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When a Bear vs. Zangief Isn’t Enough

With over 40 characters, an arguably revolutionary customizable gem feature and an incredible rivalry at the core of its fighting system, you might think that Street Fighter X Tekken fans wouldn’t have much to complain about. By all accounts, the game has a lot to offer and has been crafted with care. At the same time, if you’ve followed fan reactions on Twitter or community forums, there is an outspoken majority claiming that this is another in a long series of Capcom’s cash-grabs designed to take advantage of those who desperately want to see a bear dressed as R. Mika. But perhaps there’s nothing wrong with that, and with ballooning budgets and cutthroat console competition, I wonder if Capcom even has a choice. It just makes me sad that the era of overstuffed fighting games is seemingly over.

Capcom may have taken many sprite-recycling shortcuts to get there, but I remember being blown away by Marvel vs. Capcom 2‘s 56 character roster. It was a product of the time; those unlockable character colors would have certainly been a couple extra bucks if it debuted on Xbox Live or Playstation Network. The Powerstone games were incredible in this regard; stuffed with mini-games, bonus modes, extra stages and over a hundred weapon (in the sequel), it was basically the antithesis of Capcom’s modern fighters. It’s true that these games suffered from the same dearth of single player content, but on the whole, these games were designed to stuff as much as they could onto each disc.

Unfortunately, business realities today mean that companies like Capcom can’t get away with this anymore. Instead, you can practically set your watch to the minute when producer Yoshinoro Ono starts dropping hints about the next Ultimate/Super update. As enthused as I am to see Phoenix Wright in a fighting game or play a possible Darkstalkers reboot, I just can’t justify buying the standard editions anymore, and I sympathize with fans who feel likewise. With Street Fighter X Tekken, the extra content is already coded and ready to go, and I don’t really feel like paying $10 a week to get the full experience that the creators envisioned.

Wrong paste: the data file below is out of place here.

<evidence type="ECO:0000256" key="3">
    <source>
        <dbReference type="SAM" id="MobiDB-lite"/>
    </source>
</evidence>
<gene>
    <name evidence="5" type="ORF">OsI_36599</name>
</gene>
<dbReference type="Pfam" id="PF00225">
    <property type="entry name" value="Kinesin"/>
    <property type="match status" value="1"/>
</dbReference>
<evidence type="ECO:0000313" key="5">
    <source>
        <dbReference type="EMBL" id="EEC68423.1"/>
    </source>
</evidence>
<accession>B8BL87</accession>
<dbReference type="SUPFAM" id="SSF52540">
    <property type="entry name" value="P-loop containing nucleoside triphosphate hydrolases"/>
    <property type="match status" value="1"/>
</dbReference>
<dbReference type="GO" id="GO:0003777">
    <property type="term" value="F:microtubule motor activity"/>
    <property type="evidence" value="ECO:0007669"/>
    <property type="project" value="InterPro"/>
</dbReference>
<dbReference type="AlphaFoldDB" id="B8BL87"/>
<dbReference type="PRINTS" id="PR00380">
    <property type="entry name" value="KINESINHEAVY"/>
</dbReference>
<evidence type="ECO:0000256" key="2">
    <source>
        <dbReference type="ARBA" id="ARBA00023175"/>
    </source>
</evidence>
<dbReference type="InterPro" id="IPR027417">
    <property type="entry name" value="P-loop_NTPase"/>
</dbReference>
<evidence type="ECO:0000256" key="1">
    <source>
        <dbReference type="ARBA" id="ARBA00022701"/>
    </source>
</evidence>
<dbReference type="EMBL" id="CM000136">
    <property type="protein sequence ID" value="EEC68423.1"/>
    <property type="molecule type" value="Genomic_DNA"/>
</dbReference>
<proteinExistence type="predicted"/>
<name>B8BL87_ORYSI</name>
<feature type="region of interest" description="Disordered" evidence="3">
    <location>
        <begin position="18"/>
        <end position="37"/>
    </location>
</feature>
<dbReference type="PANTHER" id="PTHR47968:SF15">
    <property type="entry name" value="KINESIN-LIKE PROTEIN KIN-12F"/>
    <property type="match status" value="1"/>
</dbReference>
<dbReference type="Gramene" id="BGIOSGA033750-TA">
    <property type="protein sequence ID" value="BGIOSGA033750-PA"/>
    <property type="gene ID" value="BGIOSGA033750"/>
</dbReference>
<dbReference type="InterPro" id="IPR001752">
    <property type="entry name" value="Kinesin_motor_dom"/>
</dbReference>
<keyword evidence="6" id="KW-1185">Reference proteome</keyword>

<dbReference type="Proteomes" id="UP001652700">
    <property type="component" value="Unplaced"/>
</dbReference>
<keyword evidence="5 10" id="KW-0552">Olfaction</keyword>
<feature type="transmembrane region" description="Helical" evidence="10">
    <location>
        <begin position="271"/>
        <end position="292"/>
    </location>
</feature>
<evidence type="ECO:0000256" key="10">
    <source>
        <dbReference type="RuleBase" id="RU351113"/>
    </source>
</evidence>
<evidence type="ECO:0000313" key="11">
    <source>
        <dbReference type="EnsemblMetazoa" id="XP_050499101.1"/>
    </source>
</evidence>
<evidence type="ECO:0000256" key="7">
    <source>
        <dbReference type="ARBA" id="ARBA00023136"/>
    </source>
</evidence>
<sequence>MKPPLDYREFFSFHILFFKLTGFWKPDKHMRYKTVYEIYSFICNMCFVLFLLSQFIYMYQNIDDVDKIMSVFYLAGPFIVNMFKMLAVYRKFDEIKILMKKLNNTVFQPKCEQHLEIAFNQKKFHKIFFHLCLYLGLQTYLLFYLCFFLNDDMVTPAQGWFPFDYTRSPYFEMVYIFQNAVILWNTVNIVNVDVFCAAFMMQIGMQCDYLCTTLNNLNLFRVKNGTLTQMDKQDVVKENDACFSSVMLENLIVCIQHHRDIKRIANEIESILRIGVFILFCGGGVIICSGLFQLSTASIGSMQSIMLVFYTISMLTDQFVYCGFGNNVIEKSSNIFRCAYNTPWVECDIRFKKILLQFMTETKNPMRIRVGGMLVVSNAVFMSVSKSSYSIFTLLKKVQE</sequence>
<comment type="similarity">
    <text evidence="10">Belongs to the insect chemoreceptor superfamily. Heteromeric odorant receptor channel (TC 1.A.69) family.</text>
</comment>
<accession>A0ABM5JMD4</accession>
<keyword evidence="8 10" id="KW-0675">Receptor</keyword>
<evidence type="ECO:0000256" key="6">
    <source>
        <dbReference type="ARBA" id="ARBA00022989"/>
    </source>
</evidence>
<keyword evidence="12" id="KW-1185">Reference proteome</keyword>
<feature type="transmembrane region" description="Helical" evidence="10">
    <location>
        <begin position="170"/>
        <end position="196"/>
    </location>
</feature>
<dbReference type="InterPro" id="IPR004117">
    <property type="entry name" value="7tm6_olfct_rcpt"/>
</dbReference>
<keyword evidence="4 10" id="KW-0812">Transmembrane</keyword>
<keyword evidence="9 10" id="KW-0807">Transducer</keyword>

I don’t really think think there’s a way around it though. First off, game developers don’t really owe the consumer anything. Outside of egregious content deficiencies like that Vita Ridge Racer game with three tracks and a broken down jalopy, as long as the makers are upfront about what you’re getting, what right do we really have to complain? More to the point though, Ono’s team, Project Soul (Soul Calibur) and so many other niche fighting developers don’t really have the resources to make these highly detailed games without making some concessions. The video game industry is tight-lipped about budgets, but there have been enough headlines about teams in the red to figure out why you’re being charged extra to get those fancy fighting duds.

The one suggestion I would have for these teams is to look at how bigger studios like Criterion and Media Molecule handle DLC. No, it might not be feasible to have an in-house team developing content throughout the next year or two, but perhaps some of those development dollars used to create locked characters can be saved to address concerns and hopes down the road. For me, that’s been the biggest disappointment about DLC across all games; developers have their entire plans scheduled before a game comes out and has a chance to build a fanbase. Maybe the average Street Fighter X Tekken fan would prefer to see another grappler like Alex over the turtle-r Blanka. And those gems might potentially be balanced, but this system allows full flexibility to fix any issues without major patches or updates. Fighting game strategies change all the time, and even if Capcom and company need to make a few extra bucks along the way, I would hope that they’d also be able to sneak in a few Yuns and Yangs without a new major release.

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